Silicon Valley "unforgivable" refers to its employees since the 1970s

Original author: Eric Johnson
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The author of the book “Temporary Workers” Luis Himan says that the technology sector used one-time labor long before the appearance of the “part-time economy”

You should not blame Uber for the problems of the economy of part-time work [gig economy] - they did not invent it, as the economic historian Luis Hyman claims.

“Uber is a waste of service economy,” said Hyman in the last episode of Recode Decode. "The company relies on a crowd of people who have no alternative."

Hyman is the author of the new book “Temporary Workers: How American Work, American Business, and American Dream Became Temporary” [Temp: How American Work, American Business, and American Dream Became Temporary]. He told Recode, Kare Swisher and Kani Mola, that the number of people who have to rely on temporary jobs, freelancing or other “alternative jobs” has been growing since the 1970s, while the era of bloated corporations gives way to businesses optimized for short-term profits, which begin to regard workers as disposable.

“The alternative to working at Uber is not good work at the factory with wages at union rates, and not stable office work - this is coffee making at Starbucks, where you may have the right amount of hours, and perhaps not,” he said. - This is what people are trying to do. They try to gain enough hours to make ends meet. Often, people argue about the economy of part-time work, as about "auxiliary income". But it is not auxiliary, if you need it to pay braces for your child, or to buy food, or to pay for housing. ”

Hyman argues that this phenomenon can be traced back to the army of non-documented migrants who assembled the first computers before all the factories moved “overseas”. “They were born subcontractors, and this has really become something of a forerunner to today's corporate organization,” he said. “It was a rehearsal of the future.”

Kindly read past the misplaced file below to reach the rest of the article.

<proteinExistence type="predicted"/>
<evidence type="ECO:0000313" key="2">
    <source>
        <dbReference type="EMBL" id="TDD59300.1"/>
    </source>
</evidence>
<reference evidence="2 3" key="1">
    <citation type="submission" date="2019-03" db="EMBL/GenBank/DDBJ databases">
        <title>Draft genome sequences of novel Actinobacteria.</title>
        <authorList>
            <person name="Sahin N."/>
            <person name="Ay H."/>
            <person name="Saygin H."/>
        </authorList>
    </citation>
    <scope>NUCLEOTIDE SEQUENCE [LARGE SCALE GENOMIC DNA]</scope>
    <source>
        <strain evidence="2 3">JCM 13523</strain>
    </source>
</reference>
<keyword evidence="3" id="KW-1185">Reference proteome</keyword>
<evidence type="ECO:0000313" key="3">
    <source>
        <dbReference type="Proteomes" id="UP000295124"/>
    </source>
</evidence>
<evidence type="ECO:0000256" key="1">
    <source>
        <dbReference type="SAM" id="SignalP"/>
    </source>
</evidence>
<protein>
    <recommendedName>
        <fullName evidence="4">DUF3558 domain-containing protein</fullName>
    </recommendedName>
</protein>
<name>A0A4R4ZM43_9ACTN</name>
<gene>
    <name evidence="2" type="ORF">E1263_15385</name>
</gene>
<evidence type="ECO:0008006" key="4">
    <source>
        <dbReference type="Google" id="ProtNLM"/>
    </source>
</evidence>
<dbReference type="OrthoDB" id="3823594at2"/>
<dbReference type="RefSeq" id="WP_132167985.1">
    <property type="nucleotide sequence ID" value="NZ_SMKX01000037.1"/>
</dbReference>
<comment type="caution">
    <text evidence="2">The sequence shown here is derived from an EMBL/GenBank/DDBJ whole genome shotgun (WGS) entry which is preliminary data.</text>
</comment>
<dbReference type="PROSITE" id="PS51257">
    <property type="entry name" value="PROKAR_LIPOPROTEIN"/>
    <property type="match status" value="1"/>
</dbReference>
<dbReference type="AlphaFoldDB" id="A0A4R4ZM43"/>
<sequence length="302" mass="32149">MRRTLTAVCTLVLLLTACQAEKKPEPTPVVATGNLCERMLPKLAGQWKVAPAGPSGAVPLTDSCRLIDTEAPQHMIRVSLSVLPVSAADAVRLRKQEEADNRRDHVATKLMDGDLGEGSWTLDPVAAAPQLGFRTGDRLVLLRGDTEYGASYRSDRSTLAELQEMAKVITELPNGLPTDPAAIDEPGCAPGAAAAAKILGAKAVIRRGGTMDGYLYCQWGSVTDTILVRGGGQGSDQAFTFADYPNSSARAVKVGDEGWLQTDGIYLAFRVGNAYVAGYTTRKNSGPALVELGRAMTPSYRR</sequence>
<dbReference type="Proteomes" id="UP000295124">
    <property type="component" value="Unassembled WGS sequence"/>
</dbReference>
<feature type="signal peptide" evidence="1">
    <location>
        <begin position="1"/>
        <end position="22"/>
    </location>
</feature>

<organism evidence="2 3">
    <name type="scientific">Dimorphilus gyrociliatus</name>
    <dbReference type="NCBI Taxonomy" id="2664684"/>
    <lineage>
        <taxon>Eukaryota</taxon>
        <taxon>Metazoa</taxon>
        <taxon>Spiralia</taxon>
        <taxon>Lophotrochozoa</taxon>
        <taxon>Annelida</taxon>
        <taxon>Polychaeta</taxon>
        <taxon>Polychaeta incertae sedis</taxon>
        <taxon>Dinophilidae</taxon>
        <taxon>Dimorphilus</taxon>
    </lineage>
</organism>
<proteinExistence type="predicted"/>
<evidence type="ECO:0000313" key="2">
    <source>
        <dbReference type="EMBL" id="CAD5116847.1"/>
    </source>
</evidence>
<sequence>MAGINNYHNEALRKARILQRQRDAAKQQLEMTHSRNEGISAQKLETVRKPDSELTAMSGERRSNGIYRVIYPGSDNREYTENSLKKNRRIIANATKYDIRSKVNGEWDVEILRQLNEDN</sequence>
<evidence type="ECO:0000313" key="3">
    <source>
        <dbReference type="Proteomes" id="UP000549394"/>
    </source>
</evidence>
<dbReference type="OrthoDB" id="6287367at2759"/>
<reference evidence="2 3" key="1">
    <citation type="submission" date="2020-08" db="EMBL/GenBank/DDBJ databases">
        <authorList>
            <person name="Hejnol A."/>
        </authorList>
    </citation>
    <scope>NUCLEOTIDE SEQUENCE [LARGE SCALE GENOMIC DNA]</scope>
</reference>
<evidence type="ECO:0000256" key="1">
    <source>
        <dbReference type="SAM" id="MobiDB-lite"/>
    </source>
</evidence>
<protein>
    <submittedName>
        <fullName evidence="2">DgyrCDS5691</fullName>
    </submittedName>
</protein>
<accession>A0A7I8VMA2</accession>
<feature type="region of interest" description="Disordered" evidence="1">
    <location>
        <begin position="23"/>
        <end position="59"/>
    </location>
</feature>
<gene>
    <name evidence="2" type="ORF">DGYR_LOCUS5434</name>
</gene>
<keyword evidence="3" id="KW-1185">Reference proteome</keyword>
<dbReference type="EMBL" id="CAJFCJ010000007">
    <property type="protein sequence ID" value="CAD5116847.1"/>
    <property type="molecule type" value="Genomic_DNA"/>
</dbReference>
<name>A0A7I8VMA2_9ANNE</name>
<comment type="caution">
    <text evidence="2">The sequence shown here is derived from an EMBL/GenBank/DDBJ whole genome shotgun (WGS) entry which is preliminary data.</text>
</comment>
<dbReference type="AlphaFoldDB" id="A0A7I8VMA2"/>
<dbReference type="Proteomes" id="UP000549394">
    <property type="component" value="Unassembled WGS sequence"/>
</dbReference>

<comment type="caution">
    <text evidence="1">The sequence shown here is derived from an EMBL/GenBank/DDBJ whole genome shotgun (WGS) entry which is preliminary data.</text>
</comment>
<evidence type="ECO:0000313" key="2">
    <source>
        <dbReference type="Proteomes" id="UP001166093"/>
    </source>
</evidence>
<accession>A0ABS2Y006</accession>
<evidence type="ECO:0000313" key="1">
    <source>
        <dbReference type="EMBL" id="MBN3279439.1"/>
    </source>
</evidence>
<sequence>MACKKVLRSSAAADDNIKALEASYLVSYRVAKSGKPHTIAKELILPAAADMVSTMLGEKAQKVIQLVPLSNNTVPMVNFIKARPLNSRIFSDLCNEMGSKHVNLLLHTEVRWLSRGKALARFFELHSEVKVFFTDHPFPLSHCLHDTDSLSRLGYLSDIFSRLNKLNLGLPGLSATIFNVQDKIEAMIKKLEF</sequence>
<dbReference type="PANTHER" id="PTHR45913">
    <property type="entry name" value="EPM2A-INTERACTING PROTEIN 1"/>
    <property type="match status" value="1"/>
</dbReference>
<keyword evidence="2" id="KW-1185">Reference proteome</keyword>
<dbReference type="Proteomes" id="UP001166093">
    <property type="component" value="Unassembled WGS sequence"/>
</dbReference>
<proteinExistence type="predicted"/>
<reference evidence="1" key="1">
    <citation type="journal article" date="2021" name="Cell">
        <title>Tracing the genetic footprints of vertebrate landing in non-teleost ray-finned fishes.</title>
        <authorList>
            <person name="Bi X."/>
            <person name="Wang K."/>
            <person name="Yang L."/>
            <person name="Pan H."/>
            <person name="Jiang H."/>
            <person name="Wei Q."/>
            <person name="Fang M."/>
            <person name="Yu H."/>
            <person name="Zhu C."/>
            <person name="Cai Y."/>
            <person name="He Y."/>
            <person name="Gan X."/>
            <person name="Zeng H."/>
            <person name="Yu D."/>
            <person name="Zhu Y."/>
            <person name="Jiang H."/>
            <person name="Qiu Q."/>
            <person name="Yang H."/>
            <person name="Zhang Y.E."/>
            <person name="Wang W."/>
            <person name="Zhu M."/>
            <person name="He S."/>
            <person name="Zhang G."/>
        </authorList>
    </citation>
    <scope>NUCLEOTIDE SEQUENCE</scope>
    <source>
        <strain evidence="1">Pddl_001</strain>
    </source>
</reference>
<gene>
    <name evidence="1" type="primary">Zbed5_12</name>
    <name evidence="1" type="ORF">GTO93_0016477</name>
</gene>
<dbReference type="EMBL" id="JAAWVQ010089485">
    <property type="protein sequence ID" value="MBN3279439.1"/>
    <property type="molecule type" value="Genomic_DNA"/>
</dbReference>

The following is the transcription of the interview.

The history of "temporary work"

Welcome to Recode Decode.

Thank you for inviting me.

How did you start this research? Tell us a little about previous events. I think people will be interested to understand how you came to this topic.

The first two of my books talked about the same dark themes - the history of personal debt in America. And when I wrote them, I noticed that, in principle, the history of America’s finances is the history of work. I decided that my next project would be the story of how the security of not only our finances but of our work disappeared.

In the book, I wrote about how such a thing appeared as after World War II, like safe work, reliable investments, large corporations, stable jobs, and how it all began to fall apart in the 1970s. To understand not just the collapse of the old model of jobs, but also the birth of the next - consultants, temporary workers, unregistered migrants - and how it all became the center of change of capitalism since the 1970s.